So you’ve worked hard to get the results you’ve needed to get into that psychology course you’ve always wanted to enter, but...
What’s Next?For most university students, it is very easy to get caught up in the seemingly never-ending array of tasks required by the course. This leads to a cycle that doesn’t end until you’ve finally graduated, but then you suddenly realize that your psychology degree does not allow you to do what you’ve always dreamed of doing, such as a clinical psychologist or educational psychologist or counsellor? This can be a harsh reality check for many undergraduates who have been so focused on their academic pursuit during their undergraduate years that they’ve forgotten to plan for their future careers. Not fully convinced? Here are a few reasons why it’s useful to start planning your career as a psychology undergraduate:
1. Many specialist psychology fields require a postgraduate degree
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To be recognized a practicing psychologist within most fields (the exception being perhaps organizational psychology, although in most cases you still need a postgraduate degree, but this differs from company to company), you need at least a master’s degree or in some cases (e.g., lecturing at the university level) a doctoral degree. This means a minimum of 2 to 3 years of waiting and studying before you are able to start practicing in those respective fields. Given that most fresh university graduates have little to no practical experience in these fields, it would be even more challenging for one to be able to find a job, even if it was an entry level position, to do a job related to the field they wish to pursue (e.g., research assistant or associate psychologist).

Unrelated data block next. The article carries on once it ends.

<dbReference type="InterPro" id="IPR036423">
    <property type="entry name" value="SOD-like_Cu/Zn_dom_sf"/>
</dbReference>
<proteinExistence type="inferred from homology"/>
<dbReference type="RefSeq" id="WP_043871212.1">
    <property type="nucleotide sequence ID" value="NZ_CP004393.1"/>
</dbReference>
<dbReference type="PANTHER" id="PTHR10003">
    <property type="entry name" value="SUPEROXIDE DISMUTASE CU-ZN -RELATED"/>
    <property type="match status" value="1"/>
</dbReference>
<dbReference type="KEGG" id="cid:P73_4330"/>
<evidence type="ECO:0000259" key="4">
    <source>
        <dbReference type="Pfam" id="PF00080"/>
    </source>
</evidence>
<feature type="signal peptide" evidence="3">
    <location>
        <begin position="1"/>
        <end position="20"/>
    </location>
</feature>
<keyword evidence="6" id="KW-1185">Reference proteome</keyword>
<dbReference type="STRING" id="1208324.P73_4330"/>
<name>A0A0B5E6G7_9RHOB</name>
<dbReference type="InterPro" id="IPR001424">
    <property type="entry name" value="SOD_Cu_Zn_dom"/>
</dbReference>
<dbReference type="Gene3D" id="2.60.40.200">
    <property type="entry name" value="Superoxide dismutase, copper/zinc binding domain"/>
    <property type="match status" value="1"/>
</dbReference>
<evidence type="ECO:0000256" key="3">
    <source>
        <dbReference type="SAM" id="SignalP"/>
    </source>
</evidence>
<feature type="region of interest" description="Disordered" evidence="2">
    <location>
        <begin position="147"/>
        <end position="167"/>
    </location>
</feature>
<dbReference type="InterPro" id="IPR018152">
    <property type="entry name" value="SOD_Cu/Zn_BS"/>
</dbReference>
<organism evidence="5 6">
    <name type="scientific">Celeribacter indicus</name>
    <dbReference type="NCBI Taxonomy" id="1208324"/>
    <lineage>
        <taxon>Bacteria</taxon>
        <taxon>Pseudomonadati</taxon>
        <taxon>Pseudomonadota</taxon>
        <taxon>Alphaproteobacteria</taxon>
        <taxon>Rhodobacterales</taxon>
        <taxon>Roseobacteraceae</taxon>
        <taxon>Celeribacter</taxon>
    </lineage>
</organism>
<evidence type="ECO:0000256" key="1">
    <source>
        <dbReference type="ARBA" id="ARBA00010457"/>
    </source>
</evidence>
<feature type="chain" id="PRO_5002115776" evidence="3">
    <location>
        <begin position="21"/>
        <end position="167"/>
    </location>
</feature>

2. Tougher Competition
Increasingly, the amount of people with the basic qualifications and who possess the same knowledge as you is constantly getting larger, but the amount of available positions in postgraduate courses and psychology related jobs remains the same. This leads to a situation where if everyone knows the same things and has the same amount of experience; how are potential schools/employers going to assess the best candidate or candidates for the limited positions available? The answer may seem obvious, but as harsh and unfair as it may be, sometimes it boils down to the people you know.
Often people assume that knowing people helps you to win a position because of that person’s influence within the field you are preparing to enter, and this may be the case sometimes, but in general, having someone in the field vouch for you shows the effort you’ve made above and beyond just ensuring you attain the minimum requirements for entry into it. It shows potential schools/employers that this is an individual who has long known what they’ve wanted to do and is someone who has taken the required actions to increase their chances at doing so.
3. Networks Do Not Form Overnight
Lastly, and perhaps mostly importantly, networks do not form as quickly and easily as most people think they do. A professional network is very similar to a social one, it requires effort and commitment to growing it. This can be especially tedious for undergraduates who may already be struggling to balance their academic and social commitments. But just like any other network, people will not remember or consider you a part of their network if you do not make the effort to be part of it. At this point, some of you may be thinking: "So what if I don’t have an active professional network during my undergraduate years?" The answer is pretty straightforward and is directly related to the second point. Having a professional network allows you to meet and learn from people who are already in the field you wish to join. This allows you to get a behind-the-scenes look at the field and to know how best to increase your chances of becoming part of it.
Stay tuned to the next segment:
3 Ways of Carving Your Psychology Career during University!